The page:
For the actual transfer, i choose 9600 baud, 8 bit, no parity and 2 stopbits. On the linux side, one can connect to the tty as follows:
screen /dev/ttyUSB0 9600
Depending on your serial adapter, the device might be called differently.
On MS-DOS side, you have to setup the communication port as follows (i got this line from the original documation that i still had with the device):
With the communication port configured you can instruct MS-DOS to read commands the COM1 port:
The mainboard does not have means to reset it - in case of crashes, the user was expected to do a power cycle. To help automation and enable remote control, some facility to trigger resets externally is needed. In the Service Manual i discovered some sort of schematics showing that all reset pins of the various chips on the board are all wired together. At first i couldn't find a source where the reset actually came from. The list of I/O ports in the technical manual lists port 66 as causing a reset when being written to. Combined with the little arrow in the schematic to the right, im assuming that the reset signal is only generated by the address decoder for the system memory (AMS 40040).
I decided to bypass the decoder alltogether and successfully forced a reset by connecting the reset rail with the +5V rail using the free connectors in the FPU slot.
To be able to do a reset remotely as part of interfacing the Amstrad via serial, i considered implementing a similar kind of auto-reset like the Arduino does. When opening a serial console to the arduino, the DTR line gets asserted, which is connected to the controllers reset pin via a capacitor. The 8250-compatible UART controller has support for those control lines as well. I gave power to the mainboard, connected the RS232 and measured the voltages on pins 36 to 39 of the UART relative to the mainboards ground. After launching a screen session on that port, i measured again. Take into account that this table reflects the levels between the UART receiver (1489AP) and the UART controller.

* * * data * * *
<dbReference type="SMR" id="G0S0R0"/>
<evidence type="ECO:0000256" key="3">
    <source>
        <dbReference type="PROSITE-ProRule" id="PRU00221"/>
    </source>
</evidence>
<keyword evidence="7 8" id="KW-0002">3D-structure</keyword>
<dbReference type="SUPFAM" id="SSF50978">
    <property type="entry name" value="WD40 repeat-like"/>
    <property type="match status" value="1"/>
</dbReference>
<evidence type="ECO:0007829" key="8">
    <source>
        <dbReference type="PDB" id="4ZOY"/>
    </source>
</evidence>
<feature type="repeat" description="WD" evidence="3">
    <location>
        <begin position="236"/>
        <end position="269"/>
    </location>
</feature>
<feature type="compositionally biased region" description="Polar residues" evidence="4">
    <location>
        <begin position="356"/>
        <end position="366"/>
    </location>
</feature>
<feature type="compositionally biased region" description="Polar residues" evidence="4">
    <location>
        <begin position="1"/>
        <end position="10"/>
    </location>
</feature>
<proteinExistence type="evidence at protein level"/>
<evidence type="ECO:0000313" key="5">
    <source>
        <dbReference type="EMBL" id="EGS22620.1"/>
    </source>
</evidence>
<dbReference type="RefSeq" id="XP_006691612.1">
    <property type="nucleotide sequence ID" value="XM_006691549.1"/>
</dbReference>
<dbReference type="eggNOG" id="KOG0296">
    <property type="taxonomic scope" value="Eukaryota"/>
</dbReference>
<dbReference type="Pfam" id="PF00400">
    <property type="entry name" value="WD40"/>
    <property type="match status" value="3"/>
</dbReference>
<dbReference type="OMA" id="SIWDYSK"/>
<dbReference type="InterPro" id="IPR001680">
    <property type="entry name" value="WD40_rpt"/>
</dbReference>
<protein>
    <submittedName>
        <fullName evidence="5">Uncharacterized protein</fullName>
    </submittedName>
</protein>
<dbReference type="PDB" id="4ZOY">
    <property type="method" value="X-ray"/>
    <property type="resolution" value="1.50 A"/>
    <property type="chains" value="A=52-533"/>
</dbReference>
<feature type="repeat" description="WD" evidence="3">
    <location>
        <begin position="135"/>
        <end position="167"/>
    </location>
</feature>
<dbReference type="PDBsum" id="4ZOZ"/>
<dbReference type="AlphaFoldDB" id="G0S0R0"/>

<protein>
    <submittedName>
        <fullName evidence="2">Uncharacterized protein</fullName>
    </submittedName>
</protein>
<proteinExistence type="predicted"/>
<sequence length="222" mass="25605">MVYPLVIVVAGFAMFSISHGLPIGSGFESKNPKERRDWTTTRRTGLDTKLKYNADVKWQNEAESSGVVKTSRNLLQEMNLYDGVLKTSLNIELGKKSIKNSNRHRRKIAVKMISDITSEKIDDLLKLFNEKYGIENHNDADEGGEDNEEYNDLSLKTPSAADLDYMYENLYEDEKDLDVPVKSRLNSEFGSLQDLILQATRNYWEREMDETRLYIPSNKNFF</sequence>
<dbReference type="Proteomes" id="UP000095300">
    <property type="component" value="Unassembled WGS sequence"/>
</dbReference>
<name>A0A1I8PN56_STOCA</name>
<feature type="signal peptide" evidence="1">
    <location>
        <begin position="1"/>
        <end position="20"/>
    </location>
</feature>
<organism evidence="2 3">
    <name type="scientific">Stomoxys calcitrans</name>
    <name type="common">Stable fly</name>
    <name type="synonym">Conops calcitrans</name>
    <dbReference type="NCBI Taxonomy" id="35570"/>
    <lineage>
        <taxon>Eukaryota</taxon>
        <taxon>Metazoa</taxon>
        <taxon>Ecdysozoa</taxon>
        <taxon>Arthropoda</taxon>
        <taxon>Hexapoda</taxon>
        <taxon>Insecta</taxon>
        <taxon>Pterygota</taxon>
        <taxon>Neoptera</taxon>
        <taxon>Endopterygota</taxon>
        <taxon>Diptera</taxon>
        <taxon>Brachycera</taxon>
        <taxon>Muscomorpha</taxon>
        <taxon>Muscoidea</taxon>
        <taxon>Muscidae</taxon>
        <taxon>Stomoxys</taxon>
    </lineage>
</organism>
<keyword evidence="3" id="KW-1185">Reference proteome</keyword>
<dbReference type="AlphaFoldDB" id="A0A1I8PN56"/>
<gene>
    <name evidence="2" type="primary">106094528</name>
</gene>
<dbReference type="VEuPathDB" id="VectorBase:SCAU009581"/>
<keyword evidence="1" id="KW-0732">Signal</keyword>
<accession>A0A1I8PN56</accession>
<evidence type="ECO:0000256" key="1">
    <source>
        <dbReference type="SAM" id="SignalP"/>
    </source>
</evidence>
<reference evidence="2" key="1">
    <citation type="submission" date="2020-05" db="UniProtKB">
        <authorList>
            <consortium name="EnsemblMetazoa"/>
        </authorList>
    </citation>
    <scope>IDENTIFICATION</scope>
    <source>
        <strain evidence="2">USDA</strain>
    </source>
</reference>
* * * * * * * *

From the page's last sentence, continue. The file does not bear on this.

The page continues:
|36 / CD||+5V||0|
|37 / DSR||+5V||0|
|38 / CTS||+5V||0|
|39 / RI||+5V||+5V|
The Ring Indicator (RI) pin did not change, which is quite reasonable, since RI is usually send by a modem to signal an incoming call. Since i have two machines talking to each other via a nullmodem cable, there is no modem involved. The Clear-to-Send (CTS) pin is used for hardware flow control and might be asserted by the peer during transmission of data. The Carrier Detect (CD) and Data Set Ready (DSR) pins are both driven by the remote Data Terminal Ready pin when using a nullmodem cable. They seem to be a good choice to connect the reset pin to.
While doing pre-fabrication research, i found that the reset line draws 50 mA when asserted. The UART receiver chip is only able to supply 20 mA at most, so i asked a friend to help me with the circuit design. We managed to solve it with an NE 555 in monoflop configuration. This yielded several advantages:
- A NE 555 can give a short pulse, thus there are no 5 V * 50 mA = 250 mW being burned while there is no serial connection
- Said chip can also directly deliver up to 200 mA, so no further transistors are necessary
- The circuit is simple enough that it could be built from scavenged parts that i had available
I had to make one change when the circuit was installed in the system. The POST setup was failing with "Error in the Interrupt Controller", and i figured it was because the circuit pulled down the reset line during boot, which prevented a proper initialisation. I fixed this with a diode that only allows the NE 555 to pull up the line, but never down.